Just a few #posts ago, I had just graduated and moved two hours away from my university town for an almost-full-time job. I was commuting to an office every day, I had a gym membership, I adopted a dog. I was feeling very much like a grown-up, and I think I talked about using my disposable income (of approximately $8) to buy shampoo.
I don’t want to say I’ve regressed, necessarily, but ever since I started freelancing for a living, that illusion has more or less fallen away. The truth is, I still very much think of myself as a kid in some ways.
When you think about it, age really is just a number. What counts more as far as how old you FEEL is how many life points you’ve got. How many benchmarks you’ve achieved. Whatever you want to call it.
Until recently, my older brother was working part time and living with my dad. I’ll confess that even though he’s three years older than me, I secretly thought of him as my little brother at times, just because I had my own apartment, four-year degree and had payed off my car. Now, I’m happy to say, he’s got a full time job and a benefits package and again is my big brother in life points as well a in age.
The reverse is true with a friend who is three years younger than me, my sister’s age. She dropped out of high school and moved back to Scotland, where she married a boy and is now eight weeks away from having a child. I was chatting with her this morning and found myself talking to her as if she were older than me—the very same girl who used to run around complaining about homework and moms with my little sisters! She’s confusing to me because she’s skipped ahead like ten years, according to my subconscious age scale.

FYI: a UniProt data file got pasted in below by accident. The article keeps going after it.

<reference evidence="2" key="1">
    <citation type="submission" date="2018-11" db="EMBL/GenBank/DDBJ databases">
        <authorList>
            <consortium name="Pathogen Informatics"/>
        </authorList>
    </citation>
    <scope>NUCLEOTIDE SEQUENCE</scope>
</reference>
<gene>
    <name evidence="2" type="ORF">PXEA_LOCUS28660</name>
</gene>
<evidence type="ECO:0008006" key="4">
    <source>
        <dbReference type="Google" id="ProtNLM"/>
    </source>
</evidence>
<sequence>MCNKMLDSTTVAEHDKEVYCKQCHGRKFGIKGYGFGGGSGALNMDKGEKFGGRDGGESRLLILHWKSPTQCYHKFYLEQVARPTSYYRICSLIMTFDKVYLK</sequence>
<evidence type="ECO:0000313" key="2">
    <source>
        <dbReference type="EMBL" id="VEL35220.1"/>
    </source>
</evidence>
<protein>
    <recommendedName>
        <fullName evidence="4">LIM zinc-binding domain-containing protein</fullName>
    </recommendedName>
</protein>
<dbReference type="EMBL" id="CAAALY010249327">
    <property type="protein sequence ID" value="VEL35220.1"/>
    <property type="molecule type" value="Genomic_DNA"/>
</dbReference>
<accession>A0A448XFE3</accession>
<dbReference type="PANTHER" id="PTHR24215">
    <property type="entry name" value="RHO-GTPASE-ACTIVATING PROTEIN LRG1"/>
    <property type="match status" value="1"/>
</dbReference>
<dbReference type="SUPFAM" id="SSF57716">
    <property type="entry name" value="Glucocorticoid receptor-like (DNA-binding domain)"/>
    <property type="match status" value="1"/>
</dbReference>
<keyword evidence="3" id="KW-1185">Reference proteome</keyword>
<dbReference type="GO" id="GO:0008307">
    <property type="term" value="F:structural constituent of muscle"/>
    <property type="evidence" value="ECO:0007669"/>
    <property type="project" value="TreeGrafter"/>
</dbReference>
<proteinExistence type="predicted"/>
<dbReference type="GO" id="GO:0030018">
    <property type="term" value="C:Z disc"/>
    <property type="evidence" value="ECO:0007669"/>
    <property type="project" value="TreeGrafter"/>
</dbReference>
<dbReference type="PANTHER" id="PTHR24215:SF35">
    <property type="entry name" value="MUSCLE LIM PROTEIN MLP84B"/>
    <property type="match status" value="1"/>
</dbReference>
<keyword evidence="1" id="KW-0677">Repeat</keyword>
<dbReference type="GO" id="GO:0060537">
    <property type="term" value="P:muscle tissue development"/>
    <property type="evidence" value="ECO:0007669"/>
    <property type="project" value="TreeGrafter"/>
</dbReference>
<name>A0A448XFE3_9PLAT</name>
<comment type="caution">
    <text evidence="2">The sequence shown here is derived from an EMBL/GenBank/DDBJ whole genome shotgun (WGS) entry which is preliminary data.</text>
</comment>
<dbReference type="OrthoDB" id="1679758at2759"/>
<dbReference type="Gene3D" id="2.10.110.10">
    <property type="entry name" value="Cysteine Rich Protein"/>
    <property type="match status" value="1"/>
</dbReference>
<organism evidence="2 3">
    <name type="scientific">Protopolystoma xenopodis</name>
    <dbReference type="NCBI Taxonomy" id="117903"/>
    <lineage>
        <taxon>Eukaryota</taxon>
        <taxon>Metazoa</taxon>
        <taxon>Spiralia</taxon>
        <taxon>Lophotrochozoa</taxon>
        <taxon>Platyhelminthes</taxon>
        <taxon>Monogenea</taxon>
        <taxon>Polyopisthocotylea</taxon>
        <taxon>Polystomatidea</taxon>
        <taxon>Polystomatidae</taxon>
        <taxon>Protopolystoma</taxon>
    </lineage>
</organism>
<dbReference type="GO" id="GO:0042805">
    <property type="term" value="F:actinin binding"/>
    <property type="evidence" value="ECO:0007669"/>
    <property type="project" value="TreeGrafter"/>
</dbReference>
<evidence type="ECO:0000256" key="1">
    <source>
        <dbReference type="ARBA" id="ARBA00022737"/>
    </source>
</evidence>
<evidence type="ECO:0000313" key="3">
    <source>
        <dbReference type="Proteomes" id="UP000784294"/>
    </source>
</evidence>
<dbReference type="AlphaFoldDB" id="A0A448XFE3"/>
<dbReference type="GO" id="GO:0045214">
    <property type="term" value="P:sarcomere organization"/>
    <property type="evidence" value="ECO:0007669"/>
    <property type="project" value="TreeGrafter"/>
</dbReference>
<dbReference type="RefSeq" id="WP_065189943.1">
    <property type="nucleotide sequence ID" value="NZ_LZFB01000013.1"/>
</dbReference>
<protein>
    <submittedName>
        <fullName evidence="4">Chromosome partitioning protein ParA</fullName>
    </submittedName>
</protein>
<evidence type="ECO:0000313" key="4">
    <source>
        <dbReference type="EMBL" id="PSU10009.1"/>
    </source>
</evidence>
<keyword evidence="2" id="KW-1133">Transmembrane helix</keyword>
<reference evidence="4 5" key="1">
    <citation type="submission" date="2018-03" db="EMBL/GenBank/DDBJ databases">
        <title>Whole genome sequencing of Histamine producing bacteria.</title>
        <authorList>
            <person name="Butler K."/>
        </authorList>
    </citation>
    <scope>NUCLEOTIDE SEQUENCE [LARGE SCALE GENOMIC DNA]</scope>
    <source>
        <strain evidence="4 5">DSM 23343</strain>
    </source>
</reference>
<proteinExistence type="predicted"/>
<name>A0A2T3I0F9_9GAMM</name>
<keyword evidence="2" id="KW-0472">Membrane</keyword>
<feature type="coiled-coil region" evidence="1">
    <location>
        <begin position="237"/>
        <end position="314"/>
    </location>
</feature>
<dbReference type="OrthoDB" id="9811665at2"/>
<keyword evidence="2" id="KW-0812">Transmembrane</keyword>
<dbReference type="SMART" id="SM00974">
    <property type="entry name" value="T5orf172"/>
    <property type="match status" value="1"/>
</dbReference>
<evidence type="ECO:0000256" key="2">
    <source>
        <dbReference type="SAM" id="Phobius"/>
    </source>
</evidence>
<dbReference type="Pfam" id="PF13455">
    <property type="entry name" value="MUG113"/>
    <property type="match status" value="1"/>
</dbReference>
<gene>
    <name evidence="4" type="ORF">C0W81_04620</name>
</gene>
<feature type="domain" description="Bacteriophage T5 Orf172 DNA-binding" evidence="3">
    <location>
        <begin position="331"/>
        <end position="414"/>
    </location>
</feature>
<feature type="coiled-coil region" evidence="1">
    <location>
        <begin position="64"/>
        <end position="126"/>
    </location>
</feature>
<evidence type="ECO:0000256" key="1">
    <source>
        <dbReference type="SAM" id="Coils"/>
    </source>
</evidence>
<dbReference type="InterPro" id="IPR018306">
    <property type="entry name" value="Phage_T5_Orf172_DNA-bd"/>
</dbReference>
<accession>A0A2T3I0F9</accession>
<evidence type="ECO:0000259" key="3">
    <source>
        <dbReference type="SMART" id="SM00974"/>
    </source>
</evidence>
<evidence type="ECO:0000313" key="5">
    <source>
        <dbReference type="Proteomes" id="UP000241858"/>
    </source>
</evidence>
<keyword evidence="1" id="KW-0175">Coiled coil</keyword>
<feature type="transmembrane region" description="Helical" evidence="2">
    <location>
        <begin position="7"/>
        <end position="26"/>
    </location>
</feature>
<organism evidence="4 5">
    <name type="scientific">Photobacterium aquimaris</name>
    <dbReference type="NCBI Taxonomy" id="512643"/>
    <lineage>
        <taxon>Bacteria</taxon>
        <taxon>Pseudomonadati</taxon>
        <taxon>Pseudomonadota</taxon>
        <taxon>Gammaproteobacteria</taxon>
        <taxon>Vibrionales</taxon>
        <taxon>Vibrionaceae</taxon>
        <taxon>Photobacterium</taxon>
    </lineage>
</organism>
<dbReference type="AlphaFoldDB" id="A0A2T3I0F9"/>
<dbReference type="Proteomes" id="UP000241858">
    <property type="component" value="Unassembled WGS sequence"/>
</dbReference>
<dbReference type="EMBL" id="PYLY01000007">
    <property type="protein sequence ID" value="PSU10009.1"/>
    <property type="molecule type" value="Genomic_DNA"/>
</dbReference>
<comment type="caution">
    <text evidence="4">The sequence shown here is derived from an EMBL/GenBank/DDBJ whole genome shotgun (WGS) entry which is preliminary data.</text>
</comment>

The point is, I’m only 22 years old, but I’m trying hard to grow up mentally. I don’t mean that I’m going to stop laughing when my dog farts, and I reserve the right to think babies are dumb. However, just because I don’t have a daily commute or a 401k yet doesn’t mean I’m any less of an adult than my friends who do. My taxes say I am “self-employed,” not “killing time while I look for a grown-up job.”
Maybe, once I get a big-girl purse and some grown-up clothes, sources won’t tell me I look like their daughters or nieces anymore. Maybe, if I think of my freelance work as a business that I own, I will start charging rates that are more fair to me instead of allowing myself to be taken advantage of like a college kid thirsty for experience. Maybe if I loosen up on the order of life points, or stop projecting them on other peoples’ lives, I won’t have a nervous breakdown when my boyfriend mentions he wants to buy a house.
So, I know I’m not the only one who has them. What are your adulthood benchmarks? Does the order they come in really matter?